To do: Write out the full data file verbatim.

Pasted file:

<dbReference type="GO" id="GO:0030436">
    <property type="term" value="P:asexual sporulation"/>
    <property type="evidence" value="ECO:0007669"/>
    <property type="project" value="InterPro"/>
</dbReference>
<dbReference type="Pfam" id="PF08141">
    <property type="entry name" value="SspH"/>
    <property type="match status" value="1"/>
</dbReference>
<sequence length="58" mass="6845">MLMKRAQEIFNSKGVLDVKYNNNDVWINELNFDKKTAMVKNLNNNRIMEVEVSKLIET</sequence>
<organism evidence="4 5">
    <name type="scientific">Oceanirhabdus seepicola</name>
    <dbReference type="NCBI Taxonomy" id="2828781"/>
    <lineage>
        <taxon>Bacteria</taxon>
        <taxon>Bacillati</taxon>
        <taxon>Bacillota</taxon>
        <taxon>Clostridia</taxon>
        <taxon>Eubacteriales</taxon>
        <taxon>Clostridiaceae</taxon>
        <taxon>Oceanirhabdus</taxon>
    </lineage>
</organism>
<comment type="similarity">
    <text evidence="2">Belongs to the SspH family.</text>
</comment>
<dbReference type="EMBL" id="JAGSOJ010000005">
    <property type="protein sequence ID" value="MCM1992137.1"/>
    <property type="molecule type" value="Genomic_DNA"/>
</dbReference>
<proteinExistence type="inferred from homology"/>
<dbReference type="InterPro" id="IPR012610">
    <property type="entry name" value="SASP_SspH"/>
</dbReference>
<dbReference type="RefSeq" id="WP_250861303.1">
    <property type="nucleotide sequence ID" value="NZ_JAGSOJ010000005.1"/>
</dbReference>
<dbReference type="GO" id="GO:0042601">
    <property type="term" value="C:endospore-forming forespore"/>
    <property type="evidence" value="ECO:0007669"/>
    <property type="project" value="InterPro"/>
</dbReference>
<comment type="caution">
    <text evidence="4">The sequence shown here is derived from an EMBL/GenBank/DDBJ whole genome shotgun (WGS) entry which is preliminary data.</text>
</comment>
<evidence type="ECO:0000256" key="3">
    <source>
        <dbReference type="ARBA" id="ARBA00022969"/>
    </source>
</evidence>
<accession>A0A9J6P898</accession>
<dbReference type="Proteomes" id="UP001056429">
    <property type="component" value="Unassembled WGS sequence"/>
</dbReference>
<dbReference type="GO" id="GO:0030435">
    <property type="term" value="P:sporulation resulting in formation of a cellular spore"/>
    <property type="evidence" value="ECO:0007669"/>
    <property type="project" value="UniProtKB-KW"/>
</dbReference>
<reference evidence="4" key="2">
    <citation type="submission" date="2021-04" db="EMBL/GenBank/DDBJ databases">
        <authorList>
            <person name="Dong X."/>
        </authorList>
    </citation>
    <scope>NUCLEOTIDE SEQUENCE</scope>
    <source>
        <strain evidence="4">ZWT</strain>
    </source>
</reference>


<dbReference type="GO" id="GO:0030436">
    <property type="term" value="P:asexual sporulation"/>
    <property type="evidence" value="ECO:0007669"/>
    <property type="project" value="InterPro"/>
</dbReference>
<dbReference type="Pfam" id="PF08141">
    <property type="entry name" value="SspH"/>
    <property type="match status" value="1"/>
</dbReference>
<sequence length="58" mass="6845">MLMKRAQEIFNSKGVLDVKYNNNDVWINELNFDKKTAMVKNLNNNRIMEVEVSKLIET</sequence>
<organism evidence="4 5">
    <name type="scientific">Oceanirhabdus seepicola</name>
    <dbReference type="NCBI Taxonomy" id="2828781"/>
    <lineage>
        <taxon>Bacteria</taxon>
        <taxon>Bacillati</taxon>
        <taxon>Bacillota</taxon>
        <taxon>Clostridia</taxon>
        <taxon>Eubacteriales</taxon>
        <taxon>Clostridiaceae</taxon>
        <taxon>Oceanirhabdus</taxon>
    </lineage>
</organism>
<comment type="similarity">
    <text evidence="2">Belongs to the SspH family.</text>
</comment>
<dbReference type="EMBL" id="JAGSOJ010000005">
    <property type="protein sequence ID" value="MCM1992137.1"/>
    <property type="molecule type" value="Genomic_DNA"/>
</dbReference>
<proteinExistence type="inferred from homology"/>
<dbReference type="InterPro" id="IPR012610">
    <property type="entry name" value="SASP_SspH"/>
</dbReference>
<dbReference type="RefSeq" id="WP_250861303.1">
    <property type="nucleotide sequence ID" value="NZ_JAGSOJ010000005.1"/>
</dbReference>
<dbReference type="GO" id="GO:0042601">
    <property type="term" value="C:endospore-forming forespore"/>
    <property type="evidence" value="ECO:0007669"/>
    <property type="project" value="InterPro"/>
</dbReference>
<comment type="caution">
    <text evidence="4">The sequence shown here is derived from an EMBL/GenBank/DDBJ whole genome shotgun (WGS) entry which is preliminary data.</text>
</comment>
<evidence type="ECO:0000256" key="3">
    <source>
        <dbReference type="ARBA" id="ARBA00022969"/>
    </source>
</evidence>
<accession>A0A9J6P898</accession>
<dbReference type="Proteomes" id="UP001056429">
    <property type="component" value="Unassembled WGS sequence"/>
</dbReference>
<dbReference type="GO" id="GO:0030435">
    <property type="term" value="P:sporulation resulting in formation of a cellular spore"/>
    <property type="evidence" value="ECO:0007669"/>
    <property type="project" value="UniProtKB-KW"/>
</dbReference>
<reference evidence="4" key="2">
    <citation type="submission" date="2021-04" db="EMBL/GenBank/DDBJ databases">
        <authorList>
            <person name="Dong X."/>
        </authorList>
    </citation>
    <scope>NUCLEOTIDE SEQUENCE</scope>
    <source>
        <strain evidence="4">ZWT</strain>
    </source>
</reference>